At our recent KB4-CON, Dr. Lydia Kostopoulos, Disruptive Technology Educator, gave us a demonstration of the latest in Deep Fake technologies.
Now, Scientists at Stanford University, Princeton University, the Max Planck Institute for Informatics, and Adobe Research have demonstrated a new software platform that allows post manipulation of video. They position the research as a post production tool but you have to be naive to not see this as a nice tool to create deep fake video with the software and a text editor. It produces frighteningly realistic deep fake video and gives us a chilling peek at the future of this technology and where it is headed unless we create and make available forensic synthetic video detection tools.
Yes, this has the capacity to be weaponized. In evil hands, it can sow political and social chaos and spread disinformation on a wide scale.
In the hands of scammers, deep fakes are going to be used in the social engineering tool kit by the bad guys for extortion purposes or possibly to try to manipulate crypto money markets, or stocks.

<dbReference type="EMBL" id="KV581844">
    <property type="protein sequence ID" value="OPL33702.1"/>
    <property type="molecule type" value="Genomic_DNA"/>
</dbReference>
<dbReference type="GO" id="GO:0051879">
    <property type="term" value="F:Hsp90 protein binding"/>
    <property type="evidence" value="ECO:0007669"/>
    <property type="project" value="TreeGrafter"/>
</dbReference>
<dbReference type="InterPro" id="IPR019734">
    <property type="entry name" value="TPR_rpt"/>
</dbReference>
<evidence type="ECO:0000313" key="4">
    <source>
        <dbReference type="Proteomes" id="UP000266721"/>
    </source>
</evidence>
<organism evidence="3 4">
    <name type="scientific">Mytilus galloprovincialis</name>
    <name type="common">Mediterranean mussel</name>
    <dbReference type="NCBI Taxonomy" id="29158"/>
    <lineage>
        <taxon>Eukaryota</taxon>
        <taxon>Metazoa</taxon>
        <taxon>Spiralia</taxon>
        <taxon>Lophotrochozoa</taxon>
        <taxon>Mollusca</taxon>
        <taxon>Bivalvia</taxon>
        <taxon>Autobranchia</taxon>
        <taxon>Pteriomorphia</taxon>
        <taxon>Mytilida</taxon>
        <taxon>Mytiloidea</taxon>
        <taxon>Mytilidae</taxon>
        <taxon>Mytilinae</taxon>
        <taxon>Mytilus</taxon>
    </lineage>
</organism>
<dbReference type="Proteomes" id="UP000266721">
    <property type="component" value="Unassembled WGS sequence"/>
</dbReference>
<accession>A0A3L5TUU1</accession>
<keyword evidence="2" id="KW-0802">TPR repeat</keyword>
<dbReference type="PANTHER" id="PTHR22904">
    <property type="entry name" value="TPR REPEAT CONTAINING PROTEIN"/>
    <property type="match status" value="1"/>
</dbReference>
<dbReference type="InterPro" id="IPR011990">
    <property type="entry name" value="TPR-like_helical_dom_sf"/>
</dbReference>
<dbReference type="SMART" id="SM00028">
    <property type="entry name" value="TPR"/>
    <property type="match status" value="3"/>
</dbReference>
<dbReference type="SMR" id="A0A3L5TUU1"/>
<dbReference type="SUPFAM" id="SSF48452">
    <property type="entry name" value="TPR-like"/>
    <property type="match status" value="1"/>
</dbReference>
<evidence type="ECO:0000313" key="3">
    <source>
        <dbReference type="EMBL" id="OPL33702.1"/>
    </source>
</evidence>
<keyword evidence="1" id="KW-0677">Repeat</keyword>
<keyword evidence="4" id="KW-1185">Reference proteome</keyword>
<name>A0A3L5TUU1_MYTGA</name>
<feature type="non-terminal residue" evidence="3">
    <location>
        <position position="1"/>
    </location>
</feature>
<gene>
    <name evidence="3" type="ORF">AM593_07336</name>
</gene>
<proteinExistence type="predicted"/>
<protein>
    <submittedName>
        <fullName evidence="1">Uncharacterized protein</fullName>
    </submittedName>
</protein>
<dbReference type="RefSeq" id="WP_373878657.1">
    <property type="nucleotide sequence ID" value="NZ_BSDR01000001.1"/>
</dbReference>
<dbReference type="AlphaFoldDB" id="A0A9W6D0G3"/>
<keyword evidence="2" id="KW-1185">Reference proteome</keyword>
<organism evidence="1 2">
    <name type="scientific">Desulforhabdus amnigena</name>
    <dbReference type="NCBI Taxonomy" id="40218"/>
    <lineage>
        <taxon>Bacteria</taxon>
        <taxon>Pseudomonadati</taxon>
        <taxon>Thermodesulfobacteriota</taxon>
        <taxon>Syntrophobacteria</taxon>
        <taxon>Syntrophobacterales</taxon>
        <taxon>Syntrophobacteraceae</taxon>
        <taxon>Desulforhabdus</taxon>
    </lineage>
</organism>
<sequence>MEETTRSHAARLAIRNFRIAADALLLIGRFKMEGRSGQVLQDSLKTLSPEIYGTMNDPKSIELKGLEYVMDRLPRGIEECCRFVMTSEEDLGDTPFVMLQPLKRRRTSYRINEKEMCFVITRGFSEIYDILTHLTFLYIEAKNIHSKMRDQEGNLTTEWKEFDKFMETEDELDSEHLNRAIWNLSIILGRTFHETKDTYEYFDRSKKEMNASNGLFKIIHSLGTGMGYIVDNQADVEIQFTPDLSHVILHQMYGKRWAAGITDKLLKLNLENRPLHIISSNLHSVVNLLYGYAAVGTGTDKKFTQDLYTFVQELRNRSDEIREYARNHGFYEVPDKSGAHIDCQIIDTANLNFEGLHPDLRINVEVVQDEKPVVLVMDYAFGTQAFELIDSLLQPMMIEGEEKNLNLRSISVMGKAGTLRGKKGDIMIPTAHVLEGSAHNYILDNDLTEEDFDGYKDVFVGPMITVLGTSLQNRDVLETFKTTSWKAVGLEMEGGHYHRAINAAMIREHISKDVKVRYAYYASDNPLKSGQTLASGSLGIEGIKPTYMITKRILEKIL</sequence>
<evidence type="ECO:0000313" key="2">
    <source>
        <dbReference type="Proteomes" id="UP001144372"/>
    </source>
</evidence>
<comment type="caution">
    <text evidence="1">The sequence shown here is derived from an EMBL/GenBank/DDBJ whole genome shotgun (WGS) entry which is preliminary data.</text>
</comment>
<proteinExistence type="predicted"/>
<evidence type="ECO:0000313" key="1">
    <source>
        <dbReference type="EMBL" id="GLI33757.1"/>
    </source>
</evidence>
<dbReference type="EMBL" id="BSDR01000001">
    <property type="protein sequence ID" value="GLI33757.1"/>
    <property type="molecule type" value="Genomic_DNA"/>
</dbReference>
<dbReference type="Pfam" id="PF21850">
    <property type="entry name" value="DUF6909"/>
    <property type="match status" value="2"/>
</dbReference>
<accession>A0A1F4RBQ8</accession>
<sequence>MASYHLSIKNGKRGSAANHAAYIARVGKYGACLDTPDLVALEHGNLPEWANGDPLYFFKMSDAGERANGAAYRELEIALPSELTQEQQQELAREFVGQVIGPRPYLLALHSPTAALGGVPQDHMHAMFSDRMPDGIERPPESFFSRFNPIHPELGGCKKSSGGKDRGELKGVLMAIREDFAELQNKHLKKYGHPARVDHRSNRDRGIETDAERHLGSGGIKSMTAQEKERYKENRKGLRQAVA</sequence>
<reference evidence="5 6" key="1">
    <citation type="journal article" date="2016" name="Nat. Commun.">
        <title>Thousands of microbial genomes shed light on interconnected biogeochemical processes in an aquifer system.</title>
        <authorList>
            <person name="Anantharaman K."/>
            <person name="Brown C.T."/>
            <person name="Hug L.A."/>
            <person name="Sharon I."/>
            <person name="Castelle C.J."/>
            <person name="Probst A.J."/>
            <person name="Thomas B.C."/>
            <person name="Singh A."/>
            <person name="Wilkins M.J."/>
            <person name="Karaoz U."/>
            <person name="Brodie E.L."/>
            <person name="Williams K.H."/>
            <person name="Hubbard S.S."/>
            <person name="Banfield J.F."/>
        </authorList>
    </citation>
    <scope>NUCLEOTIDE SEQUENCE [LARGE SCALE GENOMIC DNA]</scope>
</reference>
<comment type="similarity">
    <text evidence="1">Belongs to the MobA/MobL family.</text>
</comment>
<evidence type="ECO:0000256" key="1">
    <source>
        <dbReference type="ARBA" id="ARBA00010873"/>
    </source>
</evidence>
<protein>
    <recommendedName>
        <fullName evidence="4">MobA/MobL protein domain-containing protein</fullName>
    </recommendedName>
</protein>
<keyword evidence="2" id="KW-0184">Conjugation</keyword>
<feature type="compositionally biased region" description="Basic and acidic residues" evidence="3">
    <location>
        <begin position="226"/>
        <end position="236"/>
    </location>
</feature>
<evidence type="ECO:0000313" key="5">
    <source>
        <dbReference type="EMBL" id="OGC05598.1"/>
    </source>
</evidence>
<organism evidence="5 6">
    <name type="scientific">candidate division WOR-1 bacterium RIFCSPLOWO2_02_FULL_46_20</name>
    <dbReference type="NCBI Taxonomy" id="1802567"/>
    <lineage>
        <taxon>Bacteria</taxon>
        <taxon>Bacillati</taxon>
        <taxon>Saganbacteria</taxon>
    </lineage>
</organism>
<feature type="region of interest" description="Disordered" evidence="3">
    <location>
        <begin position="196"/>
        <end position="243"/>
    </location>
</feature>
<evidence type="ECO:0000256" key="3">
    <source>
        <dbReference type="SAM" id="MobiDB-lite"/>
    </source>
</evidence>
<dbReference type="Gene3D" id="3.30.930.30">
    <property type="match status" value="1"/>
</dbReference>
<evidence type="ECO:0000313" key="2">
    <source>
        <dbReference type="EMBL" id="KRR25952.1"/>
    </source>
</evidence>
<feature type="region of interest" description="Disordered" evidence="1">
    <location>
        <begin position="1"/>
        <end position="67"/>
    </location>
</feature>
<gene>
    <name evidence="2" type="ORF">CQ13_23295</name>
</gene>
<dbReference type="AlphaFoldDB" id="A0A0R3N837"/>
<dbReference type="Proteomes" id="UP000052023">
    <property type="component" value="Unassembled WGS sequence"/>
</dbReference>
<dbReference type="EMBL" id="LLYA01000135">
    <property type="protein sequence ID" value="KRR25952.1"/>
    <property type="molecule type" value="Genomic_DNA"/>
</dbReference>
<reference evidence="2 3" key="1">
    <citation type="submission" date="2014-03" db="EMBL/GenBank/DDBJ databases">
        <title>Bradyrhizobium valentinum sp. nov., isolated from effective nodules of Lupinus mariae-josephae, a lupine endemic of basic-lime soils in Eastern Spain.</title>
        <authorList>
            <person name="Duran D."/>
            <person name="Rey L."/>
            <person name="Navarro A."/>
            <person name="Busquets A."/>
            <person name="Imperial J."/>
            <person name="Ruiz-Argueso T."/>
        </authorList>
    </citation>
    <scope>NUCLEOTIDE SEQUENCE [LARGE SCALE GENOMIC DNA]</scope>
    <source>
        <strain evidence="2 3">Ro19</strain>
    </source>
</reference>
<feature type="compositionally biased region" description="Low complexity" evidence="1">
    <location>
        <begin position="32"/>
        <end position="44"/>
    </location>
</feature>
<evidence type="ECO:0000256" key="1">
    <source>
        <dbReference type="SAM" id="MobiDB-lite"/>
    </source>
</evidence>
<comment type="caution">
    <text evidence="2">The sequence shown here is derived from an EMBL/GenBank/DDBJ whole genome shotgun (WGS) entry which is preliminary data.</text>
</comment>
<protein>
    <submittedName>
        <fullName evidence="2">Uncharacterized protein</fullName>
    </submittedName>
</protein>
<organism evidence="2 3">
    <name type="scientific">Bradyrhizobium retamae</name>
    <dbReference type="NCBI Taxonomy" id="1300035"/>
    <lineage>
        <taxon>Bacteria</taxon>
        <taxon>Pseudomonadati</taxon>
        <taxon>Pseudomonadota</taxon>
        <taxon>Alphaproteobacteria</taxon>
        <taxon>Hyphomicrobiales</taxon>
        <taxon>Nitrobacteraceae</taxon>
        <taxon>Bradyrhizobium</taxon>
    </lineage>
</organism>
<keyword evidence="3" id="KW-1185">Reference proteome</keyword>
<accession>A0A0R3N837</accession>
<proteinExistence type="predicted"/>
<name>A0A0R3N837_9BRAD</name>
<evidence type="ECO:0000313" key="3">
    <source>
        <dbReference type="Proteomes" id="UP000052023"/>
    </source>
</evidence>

Over this weekend, a deep fake video of Mark Zuckerberg was posted on Instagram, with his words artificially manipulated. After viewing the refinements in this technology, I can see how a trained eye can spot the artifacts in the video. However, even this is good enough that it could fool most people.
The refinements in this new production technique make it very hard to determine a deep fake to the untrained eye and much easier to tweak deep fakes using a text editor (with the software) to rescript and perfect the lip synch. Of course to counter this researchers will try to create deep fake AI detectors, with hidden watermarks or signatures. However, as we’ve seen in cyber, there is always a whack a mole fight and one-upmanship between the good guys and the bad guys. The fight likely continues at the AI level.
The researchers realize this and caution “finally, it is important that we as a community continue to develop forensics, fingerprinting and verification techniques (digital and non-digital) to identify manipulated video. Such safeguarding measures would reduce the potential for misuse while allowing creative uses of video editing technologies like ours.”
You can view the researcher’s demo video here. Let me know what you think?